Earlier we saw that many Windows components work together to generate your printed output. Within your .NET code, you will also use many components (classes) to drive the printing process. There are four main steps involved (at least directly) in printing a document from your code.
Let's try a little code to see how this printing beast eats. Or prints. Or whatever it does. How about a simple program that prints a five-page document on the user's selected printer? The output will be a large single-digit page number, perfect for the Sesame Street set. First, let's create a new Windows Forms application, and add a single button to Form1 named ActPrint. We'll also add a PrintDocument control (named CountingDoc), and a PrintDialog control (named UserPrinter). Figure 19-5 shows the form and its supporting controls.
Figure 19-5. A program with only printing on its mind
These controls implement the first two of our four-step printing process. Next, we'll add the source code.
Public Class Form1 Private WhichPage As Integer Private Sub ActPrint_Click(ByVal sender As System.Object, _ ByVal e As System.EventArgs) Handles ActPrint.Click ' ----- Prompt the user for printer settings, and ' start printing. UserPrinter.Document = CountingDoc If (UserPrinter.ShowDialog() = _ Windows.Forms.DialogResult.OK) Then _ CountingDoc.Print() End Sub Private Sub CountingDoc_BeginPrint(ByVal sender As Object, _ ByVal e As System.Drawing.Printing.PrintEventArgs) _ Handles CountingDoc.BeginPrint ' ----- Start the counting over. WhichPage = 1 End Sub Private Sub CountingDoc_PrintPage(ByVal sender As Object, _ ByVal e As System.Drawing.Printing. _ PrintPageEventArgs) Handles CountingDoc.PrintPage ' ----- Print a single page. Dim hugeFont As Font Dim centeredText As StringFormat ' ----- Let's go overboard on the font: 256 points! hugeFont = New Font("Arial", 256) ' ----- Center the text on the page. centeredText = New StringFormat() centeredText.Alignment = StringAlignment.Center centeredText.LineAlignment = StringAlignment.Center ' ----- Print the number. e.Graphics.DrawString(CStr(WhichPage), hugeFont, _ Brushes.Black, e.MarginBounds, centeredText) ' ----- Draw the page margins to make it clear where ' they are. e.Graphics.DrawRectangle(Pens.Blue, e.MarginBounds) ' ----- Limit the output to five pages. WhichPage += 1 If (WhichPage <= 5) Then e.HasMorePages = True _ Else e.HasMorePages = False End Sub End Class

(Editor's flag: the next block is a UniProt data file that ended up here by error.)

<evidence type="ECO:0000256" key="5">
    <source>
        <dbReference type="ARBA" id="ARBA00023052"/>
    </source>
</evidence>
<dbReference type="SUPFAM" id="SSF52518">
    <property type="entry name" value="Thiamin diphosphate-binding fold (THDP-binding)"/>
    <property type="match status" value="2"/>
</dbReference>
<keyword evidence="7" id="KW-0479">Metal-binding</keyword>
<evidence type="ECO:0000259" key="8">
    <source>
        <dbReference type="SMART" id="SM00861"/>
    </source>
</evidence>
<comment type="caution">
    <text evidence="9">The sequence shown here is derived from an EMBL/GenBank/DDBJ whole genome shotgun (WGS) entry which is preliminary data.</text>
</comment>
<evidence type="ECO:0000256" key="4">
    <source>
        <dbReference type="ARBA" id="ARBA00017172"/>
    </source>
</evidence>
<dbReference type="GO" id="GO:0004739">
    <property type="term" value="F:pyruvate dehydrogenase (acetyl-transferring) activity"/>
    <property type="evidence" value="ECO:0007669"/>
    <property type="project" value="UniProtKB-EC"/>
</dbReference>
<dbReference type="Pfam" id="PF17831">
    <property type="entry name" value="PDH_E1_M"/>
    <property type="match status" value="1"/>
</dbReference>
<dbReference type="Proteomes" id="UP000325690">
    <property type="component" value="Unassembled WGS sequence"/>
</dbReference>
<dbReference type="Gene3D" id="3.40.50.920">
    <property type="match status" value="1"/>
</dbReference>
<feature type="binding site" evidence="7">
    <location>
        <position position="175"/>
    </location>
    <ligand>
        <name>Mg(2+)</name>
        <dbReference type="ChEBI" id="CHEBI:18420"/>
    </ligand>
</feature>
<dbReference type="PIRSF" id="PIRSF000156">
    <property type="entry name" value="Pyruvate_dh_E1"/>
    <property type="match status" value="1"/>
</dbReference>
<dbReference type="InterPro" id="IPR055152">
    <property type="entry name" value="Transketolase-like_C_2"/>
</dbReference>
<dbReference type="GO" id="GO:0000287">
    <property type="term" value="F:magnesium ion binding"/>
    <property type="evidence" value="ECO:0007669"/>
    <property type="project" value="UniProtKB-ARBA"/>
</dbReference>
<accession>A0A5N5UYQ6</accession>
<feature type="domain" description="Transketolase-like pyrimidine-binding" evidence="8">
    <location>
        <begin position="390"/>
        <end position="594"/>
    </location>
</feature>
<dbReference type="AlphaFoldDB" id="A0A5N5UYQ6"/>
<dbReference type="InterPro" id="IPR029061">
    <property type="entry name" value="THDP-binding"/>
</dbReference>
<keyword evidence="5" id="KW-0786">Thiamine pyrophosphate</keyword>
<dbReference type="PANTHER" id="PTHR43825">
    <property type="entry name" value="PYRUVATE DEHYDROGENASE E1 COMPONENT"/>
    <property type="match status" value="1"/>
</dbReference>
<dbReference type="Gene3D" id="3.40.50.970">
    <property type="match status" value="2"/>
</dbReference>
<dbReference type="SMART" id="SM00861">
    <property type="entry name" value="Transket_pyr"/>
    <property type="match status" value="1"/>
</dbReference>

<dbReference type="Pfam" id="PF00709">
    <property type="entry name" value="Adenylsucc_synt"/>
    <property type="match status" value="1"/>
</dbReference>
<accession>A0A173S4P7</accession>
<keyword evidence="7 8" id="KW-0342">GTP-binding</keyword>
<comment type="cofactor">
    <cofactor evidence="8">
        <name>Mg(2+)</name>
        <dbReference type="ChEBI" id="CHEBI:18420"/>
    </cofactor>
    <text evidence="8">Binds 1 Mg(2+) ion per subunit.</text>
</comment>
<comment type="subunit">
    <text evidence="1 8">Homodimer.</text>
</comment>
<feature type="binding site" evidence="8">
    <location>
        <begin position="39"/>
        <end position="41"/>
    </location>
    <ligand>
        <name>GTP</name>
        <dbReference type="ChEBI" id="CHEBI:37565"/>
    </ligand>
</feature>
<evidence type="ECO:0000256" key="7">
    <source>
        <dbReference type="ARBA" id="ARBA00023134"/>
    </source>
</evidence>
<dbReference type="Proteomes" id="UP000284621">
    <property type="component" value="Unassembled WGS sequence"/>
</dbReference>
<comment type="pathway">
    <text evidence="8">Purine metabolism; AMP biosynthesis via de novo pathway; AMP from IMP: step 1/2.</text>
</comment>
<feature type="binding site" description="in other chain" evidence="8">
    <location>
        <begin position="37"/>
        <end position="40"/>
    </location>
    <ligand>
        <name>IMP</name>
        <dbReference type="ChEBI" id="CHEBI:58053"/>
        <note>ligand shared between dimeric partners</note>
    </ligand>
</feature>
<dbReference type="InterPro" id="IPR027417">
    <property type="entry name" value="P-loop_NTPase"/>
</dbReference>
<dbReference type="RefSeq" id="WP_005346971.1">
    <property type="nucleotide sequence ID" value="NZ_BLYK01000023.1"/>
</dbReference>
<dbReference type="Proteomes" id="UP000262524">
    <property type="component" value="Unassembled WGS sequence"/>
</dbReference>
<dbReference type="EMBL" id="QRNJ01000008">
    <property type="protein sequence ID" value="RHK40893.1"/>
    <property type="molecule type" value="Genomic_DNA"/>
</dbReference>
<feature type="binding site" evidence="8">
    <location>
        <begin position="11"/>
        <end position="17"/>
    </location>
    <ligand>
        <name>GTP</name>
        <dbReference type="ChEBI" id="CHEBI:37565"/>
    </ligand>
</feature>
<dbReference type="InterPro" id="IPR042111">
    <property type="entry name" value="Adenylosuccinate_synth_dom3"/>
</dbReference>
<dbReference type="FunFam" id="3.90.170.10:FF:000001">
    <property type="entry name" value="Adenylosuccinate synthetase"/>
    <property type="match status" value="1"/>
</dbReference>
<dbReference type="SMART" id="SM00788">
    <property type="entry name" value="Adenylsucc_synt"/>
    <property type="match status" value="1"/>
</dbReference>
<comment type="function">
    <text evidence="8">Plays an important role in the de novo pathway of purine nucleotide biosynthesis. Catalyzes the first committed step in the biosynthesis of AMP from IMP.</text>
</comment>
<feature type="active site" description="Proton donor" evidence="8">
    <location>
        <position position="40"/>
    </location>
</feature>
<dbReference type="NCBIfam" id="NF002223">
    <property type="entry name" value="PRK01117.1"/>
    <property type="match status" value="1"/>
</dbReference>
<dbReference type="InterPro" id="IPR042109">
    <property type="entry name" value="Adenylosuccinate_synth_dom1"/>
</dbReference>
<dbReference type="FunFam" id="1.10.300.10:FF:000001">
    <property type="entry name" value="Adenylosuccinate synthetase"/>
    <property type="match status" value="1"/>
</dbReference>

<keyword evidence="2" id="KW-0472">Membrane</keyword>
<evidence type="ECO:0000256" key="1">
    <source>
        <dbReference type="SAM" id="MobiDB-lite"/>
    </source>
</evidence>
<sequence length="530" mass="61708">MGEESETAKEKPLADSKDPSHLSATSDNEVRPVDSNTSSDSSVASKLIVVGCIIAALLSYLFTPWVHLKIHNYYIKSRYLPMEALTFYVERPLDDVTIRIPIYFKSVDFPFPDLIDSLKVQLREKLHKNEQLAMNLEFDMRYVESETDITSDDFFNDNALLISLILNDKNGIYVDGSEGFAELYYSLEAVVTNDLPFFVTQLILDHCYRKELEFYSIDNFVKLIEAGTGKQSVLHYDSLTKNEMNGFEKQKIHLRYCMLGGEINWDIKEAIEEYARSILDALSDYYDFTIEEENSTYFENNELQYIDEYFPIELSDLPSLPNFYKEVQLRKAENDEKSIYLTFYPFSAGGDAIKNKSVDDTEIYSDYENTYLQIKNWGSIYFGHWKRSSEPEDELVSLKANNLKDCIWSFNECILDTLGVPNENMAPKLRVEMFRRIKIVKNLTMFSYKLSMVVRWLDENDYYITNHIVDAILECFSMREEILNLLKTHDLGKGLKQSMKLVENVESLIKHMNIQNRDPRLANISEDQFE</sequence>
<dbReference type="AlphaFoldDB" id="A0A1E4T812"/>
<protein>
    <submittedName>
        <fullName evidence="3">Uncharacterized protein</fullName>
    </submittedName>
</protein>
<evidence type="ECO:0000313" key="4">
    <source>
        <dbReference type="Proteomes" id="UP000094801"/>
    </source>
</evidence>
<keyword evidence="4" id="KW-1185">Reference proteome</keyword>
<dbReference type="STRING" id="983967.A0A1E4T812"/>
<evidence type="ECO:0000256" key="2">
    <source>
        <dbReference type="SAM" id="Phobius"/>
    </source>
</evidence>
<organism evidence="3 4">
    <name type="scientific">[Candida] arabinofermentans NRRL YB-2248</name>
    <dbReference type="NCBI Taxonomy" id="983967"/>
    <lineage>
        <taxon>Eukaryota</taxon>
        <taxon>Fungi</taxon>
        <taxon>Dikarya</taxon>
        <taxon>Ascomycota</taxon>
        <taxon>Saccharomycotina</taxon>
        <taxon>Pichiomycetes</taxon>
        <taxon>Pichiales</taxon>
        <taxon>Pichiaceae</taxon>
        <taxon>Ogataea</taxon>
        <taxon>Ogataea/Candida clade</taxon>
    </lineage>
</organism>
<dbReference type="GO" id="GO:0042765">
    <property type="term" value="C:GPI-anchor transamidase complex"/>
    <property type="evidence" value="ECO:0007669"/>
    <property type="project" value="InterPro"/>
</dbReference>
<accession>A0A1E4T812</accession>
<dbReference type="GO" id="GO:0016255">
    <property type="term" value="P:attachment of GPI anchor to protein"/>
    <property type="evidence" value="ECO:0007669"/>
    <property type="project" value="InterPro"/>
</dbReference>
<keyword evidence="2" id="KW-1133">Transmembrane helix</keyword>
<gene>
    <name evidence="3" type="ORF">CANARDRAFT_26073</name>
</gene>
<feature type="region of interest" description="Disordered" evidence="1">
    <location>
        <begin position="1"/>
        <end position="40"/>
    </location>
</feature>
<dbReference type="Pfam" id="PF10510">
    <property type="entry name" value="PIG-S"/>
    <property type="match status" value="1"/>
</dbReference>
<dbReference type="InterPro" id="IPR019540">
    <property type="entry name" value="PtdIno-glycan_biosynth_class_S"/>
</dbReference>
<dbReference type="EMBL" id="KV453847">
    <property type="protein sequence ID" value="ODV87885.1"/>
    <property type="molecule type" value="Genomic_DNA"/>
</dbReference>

This code implements steps three (ActPrint_Click) and four (CountingDoc_PrintPage). The ActPrint button's Click event handler links the document and the Print Dialog so that they both refer to the same settings. It then prompts the user to select a printer and various options through the ShowDialog call. If the user clicks the OK button on that dialog, it triggers a call to the document's Print method.
The action then moves to the events of the PrintDocument instance. I've implemented two of the events: a BeginPrint event handler that performs some initialization, and a PrintPage event handler that does the hard work. (Other events include EndPrint, used to clean up when printing is complete, and QueryPageSettings, where you change the orientation and settings of each page of the document.) Actually, it's not all that hard, especially since we saw similar code in the chapter on GDI+. The biggest difference is the amount of space available on a printed page, allowing us to play with fonts in the hundreds of point sizes.
Figure 19-6 shows page two of the output from this program. I printed to the pseudo-printer installed with Microsoft's Windows Journal application. You can see in the bottom-right corner that it did properly record five output pages.
Figure 19-6. This page is brought to you by the number 2